Millennia Housing Management and the city of Atlanta are restarting resident relocation efforts from scratch for the Forest Cove apartments, which were condemned almost three months ago, Atlanta Civic Circle has learned.
Atlanta Mayor Andre Dickens convened Millennia and top officials from the U.S. Department of Housing and Urban Development (HUD) and Georgia’s Department of Community Affairs (DCA) last week to expedite a plan to relocate the remaining 211 tenants living in the deteriorated Section 8 complex, city officials told Atlanta Civic Circle.
Dickens’ office has allocated an unspecified amount of funds to cover all moving expenses and fees needed to hold new units available for Forest Cove residents, while HUD will allow their Section 8 vouchers to transfer, and Millennia will reimburse the city, according to the proposal.
A group of local nonprofits, also not yet specified, will again be tasked with identifying suitable housing for the tenants and helping them relocate, according to the city officials.
When Millennia bought the long-neglected Section 8 complex almost a year ago, the developer announced that it would temporarily relocate the over 200 remaining households, so it could rehabilitate the site. It enlisted local nonprofits, including Atlanta Volunteer Lawyers Foundation, APD Urban Planning and Management, and Housing Justice League, to help tenants find housing that would accept Section 8 vouchers.
But a December condemnation order “halted the relocation process,” Millennia spokesperson Valerie Jerome told Atlanta Civic Circle earlier this month. An Atlanta judge gave Millennia a March 1 deadline to relocate residents and until Sept. 22 to raze the 396-unit complex. However, the developer has appealed, which paused the deadlines.
Dickens announced in February that the city’s public housing authority had identified 170 available city-owned apartments for Forest Cove renters, but Atlanta Housing’s CEO Eugene Jones said last week that those units “may not match the need,” because dozens are only one-bedrooms, and so unsuitable for families.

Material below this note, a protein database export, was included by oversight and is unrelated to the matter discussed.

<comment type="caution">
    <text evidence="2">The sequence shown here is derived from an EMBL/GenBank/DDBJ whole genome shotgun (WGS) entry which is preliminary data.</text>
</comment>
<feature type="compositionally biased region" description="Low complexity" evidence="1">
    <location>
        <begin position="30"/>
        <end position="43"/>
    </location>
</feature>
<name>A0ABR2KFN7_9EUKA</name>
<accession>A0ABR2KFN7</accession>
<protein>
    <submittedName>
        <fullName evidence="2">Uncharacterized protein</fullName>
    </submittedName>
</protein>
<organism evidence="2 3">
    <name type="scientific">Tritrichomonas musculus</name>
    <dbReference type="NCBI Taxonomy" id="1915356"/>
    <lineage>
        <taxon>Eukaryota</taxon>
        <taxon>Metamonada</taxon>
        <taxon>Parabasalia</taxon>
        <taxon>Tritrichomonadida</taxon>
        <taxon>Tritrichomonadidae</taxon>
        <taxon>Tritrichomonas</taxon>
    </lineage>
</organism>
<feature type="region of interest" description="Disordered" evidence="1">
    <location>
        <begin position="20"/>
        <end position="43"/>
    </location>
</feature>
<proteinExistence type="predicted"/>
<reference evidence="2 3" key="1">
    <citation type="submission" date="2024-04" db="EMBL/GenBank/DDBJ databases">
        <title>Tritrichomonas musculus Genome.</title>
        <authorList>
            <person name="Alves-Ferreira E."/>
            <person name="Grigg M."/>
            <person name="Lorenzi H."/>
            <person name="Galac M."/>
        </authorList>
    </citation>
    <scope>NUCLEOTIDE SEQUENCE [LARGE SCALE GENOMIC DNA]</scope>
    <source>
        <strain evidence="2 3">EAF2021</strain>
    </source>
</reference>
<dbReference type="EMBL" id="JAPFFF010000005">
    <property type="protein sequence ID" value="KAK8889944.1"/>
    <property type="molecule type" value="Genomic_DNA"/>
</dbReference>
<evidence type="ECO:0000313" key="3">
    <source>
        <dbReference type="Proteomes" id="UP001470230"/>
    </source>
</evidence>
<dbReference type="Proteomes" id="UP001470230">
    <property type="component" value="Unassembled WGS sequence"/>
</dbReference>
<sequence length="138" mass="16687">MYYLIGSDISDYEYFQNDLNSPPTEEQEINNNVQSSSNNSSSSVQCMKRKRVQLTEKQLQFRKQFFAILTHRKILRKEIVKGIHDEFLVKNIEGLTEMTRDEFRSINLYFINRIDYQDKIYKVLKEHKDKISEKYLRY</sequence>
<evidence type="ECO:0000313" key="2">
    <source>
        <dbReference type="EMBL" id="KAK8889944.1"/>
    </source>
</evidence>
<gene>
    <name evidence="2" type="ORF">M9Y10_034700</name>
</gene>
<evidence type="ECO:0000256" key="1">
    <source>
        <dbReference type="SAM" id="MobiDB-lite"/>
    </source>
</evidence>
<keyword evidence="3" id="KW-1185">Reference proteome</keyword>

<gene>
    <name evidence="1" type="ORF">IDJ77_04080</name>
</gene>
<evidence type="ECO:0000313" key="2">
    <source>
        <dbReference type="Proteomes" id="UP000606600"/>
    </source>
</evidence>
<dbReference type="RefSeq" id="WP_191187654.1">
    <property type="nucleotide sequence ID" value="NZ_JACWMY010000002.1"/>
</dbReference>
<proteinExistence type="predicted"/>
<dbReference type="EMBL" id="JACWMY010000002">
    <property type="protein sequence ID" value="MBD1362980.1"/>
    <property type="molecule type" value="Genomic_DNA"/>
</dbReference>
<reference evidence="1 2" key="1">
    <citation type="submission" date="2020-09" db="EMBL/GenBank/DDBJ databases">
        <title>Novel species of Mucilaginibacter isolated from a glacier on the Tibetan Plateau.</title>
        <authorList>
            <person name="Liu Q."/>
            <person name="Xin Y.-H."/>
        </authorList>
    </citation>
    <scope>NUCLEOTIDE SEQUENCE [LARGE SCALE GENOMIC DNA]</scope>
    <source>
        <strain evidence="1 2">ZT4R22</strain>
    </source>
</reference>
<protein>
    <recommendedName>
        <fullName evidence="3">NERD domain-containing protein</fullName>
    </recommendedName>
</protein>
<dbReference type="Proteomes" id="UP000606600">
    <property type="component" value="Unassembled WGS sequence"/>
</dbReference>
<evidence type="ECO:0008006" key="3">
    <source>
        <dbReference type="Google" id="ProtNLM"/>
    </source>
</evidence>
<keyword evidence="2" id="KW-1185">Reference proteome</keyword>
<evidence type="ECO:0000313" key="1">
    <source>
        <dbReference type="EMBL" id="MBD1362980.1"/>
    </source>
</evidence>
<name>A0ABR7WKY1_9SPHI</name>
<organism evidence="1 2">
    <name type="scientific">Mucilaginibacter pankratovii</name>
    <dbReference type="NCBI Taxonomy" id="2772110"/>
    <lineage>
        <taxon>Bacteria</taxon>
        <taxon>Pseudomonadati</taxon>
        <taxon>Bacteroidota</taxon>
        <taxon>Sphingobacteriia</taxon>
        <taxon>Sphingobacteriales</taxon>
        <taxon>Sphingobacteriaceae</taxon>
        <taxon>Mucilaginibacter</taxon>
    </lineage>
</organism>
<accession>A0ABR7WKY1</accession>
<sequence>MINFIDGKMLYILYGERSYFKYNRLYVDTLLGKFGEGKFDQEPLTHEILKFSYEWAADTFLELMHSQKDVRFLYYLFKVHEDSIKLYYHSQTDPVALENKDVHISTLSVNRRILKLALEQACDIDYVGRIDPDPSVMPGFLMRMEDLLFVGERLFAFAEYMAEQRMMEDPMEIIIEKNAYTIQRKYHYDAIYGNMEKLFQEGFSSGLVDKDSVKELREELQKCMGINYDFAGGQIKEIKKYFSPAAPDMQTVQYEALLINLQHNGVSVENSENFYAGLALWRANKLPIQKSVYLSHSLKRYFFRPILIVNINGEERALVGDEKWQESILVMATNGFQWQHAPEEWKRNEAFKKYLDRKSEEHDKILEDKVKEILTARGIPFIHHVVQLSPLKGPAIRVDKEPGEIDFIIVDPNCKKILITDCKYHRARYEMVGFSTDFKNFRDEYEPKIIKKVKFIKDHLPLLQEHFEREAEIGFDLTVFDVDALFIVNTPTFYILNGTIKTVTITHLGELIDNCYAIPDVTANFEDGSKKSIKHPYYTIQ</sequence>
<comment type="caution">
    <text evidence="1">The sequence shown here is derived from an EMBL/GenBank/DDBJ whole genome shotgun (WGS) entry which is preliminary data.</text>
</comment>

Millennia estimated it would cost over $9 million to relocate the 211 remaining tenants, as part of its initial plan to spend over $56 million to rehabilitate the 396-unit complex. But the DCA in January denied its application for tax credits to finance the project, which Millennia executives said made the rehabilitation unfeasible.
If Millennia has no option but to demolish and rebuild the property — which its executives have acknowledged may be the only way forward — it could be several years before Forest Cove tenants could return.
Meanwhile, young children living at Forest Cove, who make up the majority of Thomasville Heights Elementary’s student body, are already set to be rezoned to a different district at the end of the school year and Thomasville Heights will close. Millennia and the city need to act fast to keep those students from bouncing from school to school unnecessarily.
City officials say they’re still searching for additional homes for the community’s residents. For now, though, it remains unclear when Forest Cove’s families will finally gain relief from their squalid living conditions.